Burnell Taylor: Aw, Burnell is very good, actually. OK, so some guys are good and could maybe be commercially viable. One of those guys is Burnell, a nice guy from Nawlins who sings with a perfect scratch in his voice and last night was all done up in a bowtie and fun nerd glasses and a blazer. He looked a little like that guy from The Wire who comes to town to kill everybody, but he also looked like a nice nerd who is secretly kinda cool. He sang a John Legend song with passion, doing this great thing with his hands and arms, a sort of flailing action. He's doing some good wiggle work, this Burnell, and I think it's charming. The judges were equally smitten, Nicki going on some long monologue about how he lost weight and that shows he's turning a corner in life and he wants to get his family out of the hood, which was a little over the top but mostly harmless. But then she started saying things like "Your whole family is depending on you" and all this stuff and it was like, whoa Nicki. Slow your roll. Calm down. Way to put a shit-ton of pressure on the poor kid. I mean, maybe that pressure was already there, but she didn't have to remind him of it and state it as fact on national television. It just seems a little cruel to say all that to a person at this juncture, when really the odds of them winning are so high they'd have a better chance of getting struck by the lottery. I think she overstated her case, is all. We all know that Burnell wants this badly and that his family is rooting for him. That's true of almost anyone in the competition. You don't need to beat that fact into his or our heads. We get it, Nicks. We get it.

Nick Boddington: Speaking of Nicks, this is that squirrely little guy who's a bartender right here in New Yorked City. I guess he's fine. He's pretty boring though, yeah? Like there have been far more interesting squirrely little guys on this season who are not with us anymore. I don't think you could ever call Johnny Keyser "squirrely," but for the purposes of this assignment, yeah I'd rather have Johnny Keyser than this wiggleworm. He sang a song by James Morrison, which was an interesting choice, kinda cool and lesser known, but with the big Idol Funtimes Orchestra scoring the scene behind him, it all seemed rather cheesy. Like the wedding band let the saxophonist sing a song and everyone was impressed that he could bang it out pretty decently, but then the real singer goes back to entertaining the increasingly drunk guests. Nick's almost cool, he's almost a big-voiced wonder, but he's not quite there on either front. But I suppose he could get more interesting, the more chances he has to do new and different things. And really, who were they going to send through instead? Well, OK, maybe his friend Gurpreet, but beyond that.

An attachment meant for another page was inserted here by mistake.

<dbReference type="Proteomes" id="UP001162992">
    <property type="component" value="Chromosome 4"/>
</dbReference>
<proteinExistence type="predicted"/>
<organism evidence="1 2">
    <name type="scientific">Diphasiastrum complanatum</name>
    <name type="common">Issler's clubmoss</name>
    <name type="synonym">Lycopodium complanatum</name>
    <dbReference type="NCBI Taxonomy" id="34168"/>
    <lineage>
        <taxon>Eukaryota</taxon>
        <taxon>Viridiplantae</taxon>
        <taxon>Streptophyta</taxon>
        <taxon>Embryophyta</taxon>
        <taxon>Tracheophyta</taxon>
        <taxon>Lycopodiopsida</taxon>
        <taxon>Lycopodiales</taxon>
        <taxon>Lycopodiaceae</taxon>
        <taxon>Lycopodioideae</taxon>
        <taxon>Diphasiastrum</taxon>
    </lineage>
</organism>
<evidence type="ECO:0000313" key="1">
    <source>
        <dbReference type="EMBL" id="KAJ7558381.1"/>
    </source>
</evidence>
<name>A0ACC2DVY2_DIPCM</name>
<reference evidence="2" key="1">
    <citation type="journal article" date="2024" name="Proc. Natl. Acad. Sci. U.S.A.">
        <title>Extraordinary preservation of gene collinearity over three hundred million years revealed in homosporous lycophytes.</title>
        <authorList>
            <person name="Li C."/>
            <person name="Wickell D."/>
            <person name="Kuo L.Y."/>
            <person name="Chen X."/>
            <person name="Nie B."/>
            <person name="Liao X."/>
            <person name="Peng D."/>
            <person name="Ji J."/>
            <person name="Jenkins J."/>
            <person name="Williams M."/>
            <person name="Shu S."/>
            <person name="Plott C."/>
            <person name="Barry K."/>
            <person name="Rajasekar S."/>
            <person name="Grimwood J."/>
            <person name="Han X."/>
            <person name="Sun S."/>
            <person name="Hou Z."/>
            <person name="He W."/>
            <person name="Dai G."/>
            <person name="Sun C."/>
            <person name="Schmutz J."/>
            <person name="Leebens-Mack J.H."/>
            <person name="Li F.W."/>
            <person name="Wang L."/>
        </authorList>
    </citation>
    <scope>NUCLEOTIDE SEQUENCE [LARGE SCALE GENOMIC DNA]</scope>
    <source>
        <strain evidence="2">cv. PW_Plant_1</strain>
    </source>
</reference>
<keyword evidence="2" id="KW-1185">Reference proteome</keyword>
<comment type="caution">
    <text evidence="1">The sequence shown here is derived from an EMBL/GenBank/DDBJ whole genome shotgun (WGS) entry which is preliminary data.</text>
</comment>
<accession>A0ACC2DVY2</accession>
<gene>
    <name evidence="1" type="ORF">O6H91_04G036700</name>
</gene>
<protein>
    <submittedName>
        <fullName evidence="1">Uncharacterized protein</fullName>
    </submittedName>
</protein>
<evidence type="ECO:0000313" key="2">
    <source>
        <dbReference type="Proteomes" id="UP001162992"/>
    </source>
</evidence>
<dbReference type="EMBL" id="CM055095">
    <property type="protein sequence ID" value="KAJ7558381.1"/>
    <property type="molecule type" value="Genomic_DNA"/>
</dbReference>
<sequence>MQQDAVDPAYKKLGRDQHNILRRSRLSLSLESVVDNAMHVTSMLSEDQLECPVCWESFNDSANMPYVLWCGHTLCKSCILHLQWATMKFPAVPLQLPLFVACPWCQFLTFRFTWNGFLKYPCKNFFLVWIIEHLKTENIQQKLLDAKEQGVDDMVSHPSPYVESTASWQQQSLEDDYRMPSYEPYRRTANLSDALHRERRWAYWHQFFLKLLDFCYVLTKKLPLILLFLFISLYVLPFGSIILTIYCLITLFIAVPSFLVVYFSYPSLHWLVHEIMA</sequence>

And then there were all the dudes who went home. Not much to say about a lot of them. Gupreet was fun and charming and it would have been interesting to have him around a little longer instead of, say, Cortez. I mean, I'd rather have Kevin Covais around than Cortez. I think we should also take a second to briefly mention Mr. Josh Holiday, who had the gumption/balls/nerve to sing an original jam that went a little something like, "Like a river to the sea / You're always pouring into me" and it was very silly. He also started at the piano and then got up when the song got bigger and it was just... Doing all that vamping and stuff is fine when you've taken a well-known song and done an interesting tweak on it. But doing that for a song you wrote, on American Idol? It seems a smidge indulgent, that's all. Just a tad. He didn't really sing it very well either, which is probably a worse crime. Or at least it should be. For normal people Josh's worst sin was that he didn't sing terribly well, but for me it's that he had the gall to sing his own song and try to make it theatrical in any way. How dare he! How simply dare he. Oh well, he paid the heaviest price for it in the end. He is gone, and four others. Now twenty in total remain. They will stand and salute us before they head off into the fray, one of them already with the winner's gene doing its curious work inside their bodies, but wholly unaware of it. Who will it be? Hero or horror? Boy or girl? The real adventure begins! After this message from Ford.

This article is from the archive of our partner The Wire.